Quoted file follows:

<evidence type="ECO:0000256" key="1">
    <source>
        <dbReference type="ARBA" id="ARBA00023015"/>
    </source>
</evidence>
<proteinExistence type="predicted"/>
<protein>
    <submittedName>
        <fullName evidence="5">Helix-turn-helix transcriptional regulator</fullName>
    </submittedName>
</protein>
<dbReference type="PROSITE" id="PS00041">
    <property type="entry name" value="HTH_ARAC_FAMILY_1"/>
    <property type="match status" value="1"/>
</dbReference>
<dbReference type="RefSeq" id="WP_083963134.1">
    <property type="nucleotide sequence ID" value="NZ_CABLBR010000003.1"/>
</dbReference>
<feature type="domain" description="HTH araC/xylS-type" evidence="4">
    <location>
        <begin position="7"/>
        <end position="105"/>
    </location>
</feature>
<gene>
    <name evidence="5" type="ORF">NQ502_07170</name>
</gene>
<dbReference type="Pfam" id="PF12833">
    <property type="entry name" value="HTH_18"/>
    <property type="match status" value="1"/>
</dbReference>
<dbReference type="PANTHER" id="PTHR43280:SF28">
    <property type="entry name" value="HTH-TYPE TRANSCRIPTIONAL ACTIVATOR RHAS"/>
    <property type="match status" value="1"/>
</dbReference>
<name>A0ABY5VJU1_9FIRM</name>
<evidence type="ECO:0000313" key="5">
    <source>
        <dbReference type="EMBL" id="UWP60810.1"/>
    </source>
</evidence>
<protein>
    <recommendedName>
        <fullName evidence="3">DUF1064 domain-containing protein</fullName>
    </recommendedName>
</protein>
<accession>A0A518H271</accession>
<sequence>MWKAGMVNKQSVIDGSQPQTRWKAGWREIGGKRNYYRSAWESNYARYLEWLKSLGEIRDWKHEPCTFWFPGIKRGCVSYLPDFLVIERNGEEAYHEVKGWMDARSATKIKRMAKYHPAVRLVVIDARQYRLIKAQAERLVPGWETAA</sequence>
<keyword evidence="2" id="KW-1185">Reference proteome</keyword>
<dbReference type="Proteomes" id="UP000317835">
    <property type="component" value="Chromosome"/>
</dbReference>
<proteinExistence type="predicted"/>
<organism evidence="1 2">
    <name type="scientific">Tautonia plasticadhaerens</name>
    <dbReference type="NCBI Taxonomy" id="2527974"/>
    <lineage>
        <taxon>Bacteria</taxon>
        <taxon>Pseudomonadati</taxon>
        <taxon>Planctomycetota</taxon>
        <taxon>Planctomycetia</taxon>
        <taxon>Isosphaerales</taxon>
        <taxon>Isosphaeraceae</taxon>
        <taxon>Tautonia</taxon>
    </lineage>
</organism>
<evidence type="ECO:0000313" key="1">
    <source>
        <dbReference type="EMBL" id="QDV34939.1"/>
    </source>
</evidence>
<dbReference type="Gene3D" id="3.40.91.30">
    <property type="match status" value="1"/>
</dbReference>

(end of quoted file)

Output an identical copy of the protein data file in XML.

<evidence type="ECO:0000256" key="1">
    <source>
        <dbReference type="ARBA" id="ARBA00023015"/>
    </source>
</evidence>
<proteinExistence type="predicted"/>
<protein>
    <submittedName>
        <fullName evidence="5">Helix-turn-helix transcriptional regulator</fullName>
    </submittedName>
</protein>
<dbReference type="PROSITE" id="PS00041">
    <property type="entry name" value="HTH_ARAC_FAMILY_1"/>
    <property type="match status" value="1"/>
</dbReference>
<dbReference type="RefSeq" id="WP_083963134.1">
    <property type="nucleotide sequence ID" value="NZ_CABLBR010000003.1"/>
</dbReference>
<feature type="domain" description="HTH araC/xylS-type" evidence="4">
    <location>
        <begin position="7"/>
        <end position="105"/>
    </location>
</feature>
<gene>
    <name evidence="5" type="ORF">NQ502_07170</name>
</gene>
<dbReference type="Pfam" id="PF12833">
    <property type="entry name" value="HTH_18"/>
    <property type="match status" value="1"/>
</dbReference>
<dbReference type="PANTHER" id="PTHR43280:SF28">
    <property type="entry name" value="HTH-TYPE TRANSCRIPTIONAL ACTIVATOR RHAS"/>
    <property type="match status" value="1"/>
</dbReference>
<name>A0ABY5VJU1_9FIRM</name>
<evidence type="ECO:0000313" key="5">
    <source>
        <dbReference type="EMBL" id="UWP60810.1"/>
    </source>
</evidence>
<protein>
    <recommendedName>
        <fullName evidence="3">DUF1064 domain-containing protein</fullName>
    </recommendedName>
</protein>
<accession>A0A518H271</accession>
<sequence>MWKAGMVNKQSVIDGSQPQTRWKAGWREIGGKRNYYRSAWESNYARYLEWLKSLGEIRDWKHEPCTFWFPGIKRGCVSYLPDFLVIERNGEEAYHEVKGWMDARSATKIKRMAKYHPAVRLVVIDARQYRLIKAQAERLVPGWETAA</sequence>
<keyword evidence="2" id="KW-1185">Reference proteome</keyword>
<dbReference type="Proteomes" id="UP000317835">
    <property type="component" value="Chromosome"/>
</dbReference>
<proteinExistence type="predicted"/>
<organism evidence="1 2">
    <name type="scientific">Tautonia plasticadhaerens</name>
    <dbReference type="NCBI Taxonomy" id="2527974"/>
    <lineage>
        <taxon>Bacteria</taxon>
        <taxon>Pseudomonadati</taxon>
        <taxon>Planctomycetota</taxon>
        <taxon>Planctomycetia</taxon>
        <taxon>Isosphaerales</taxon>
        <taxon>Isosphaeraceae</taxon>
        <taxon>Tautonia</taxon>
    </lineage>
</organism>
<evidence type="ECO:0000313" key="1">
    <source>
        <dbReference type="EMBL" id="QDV34939.1"/>
    </source>
</evidence>
<dbReference type="Gene3D" id="3.40.91.30">
    <property type="match status" value="1"/>
</dbReference>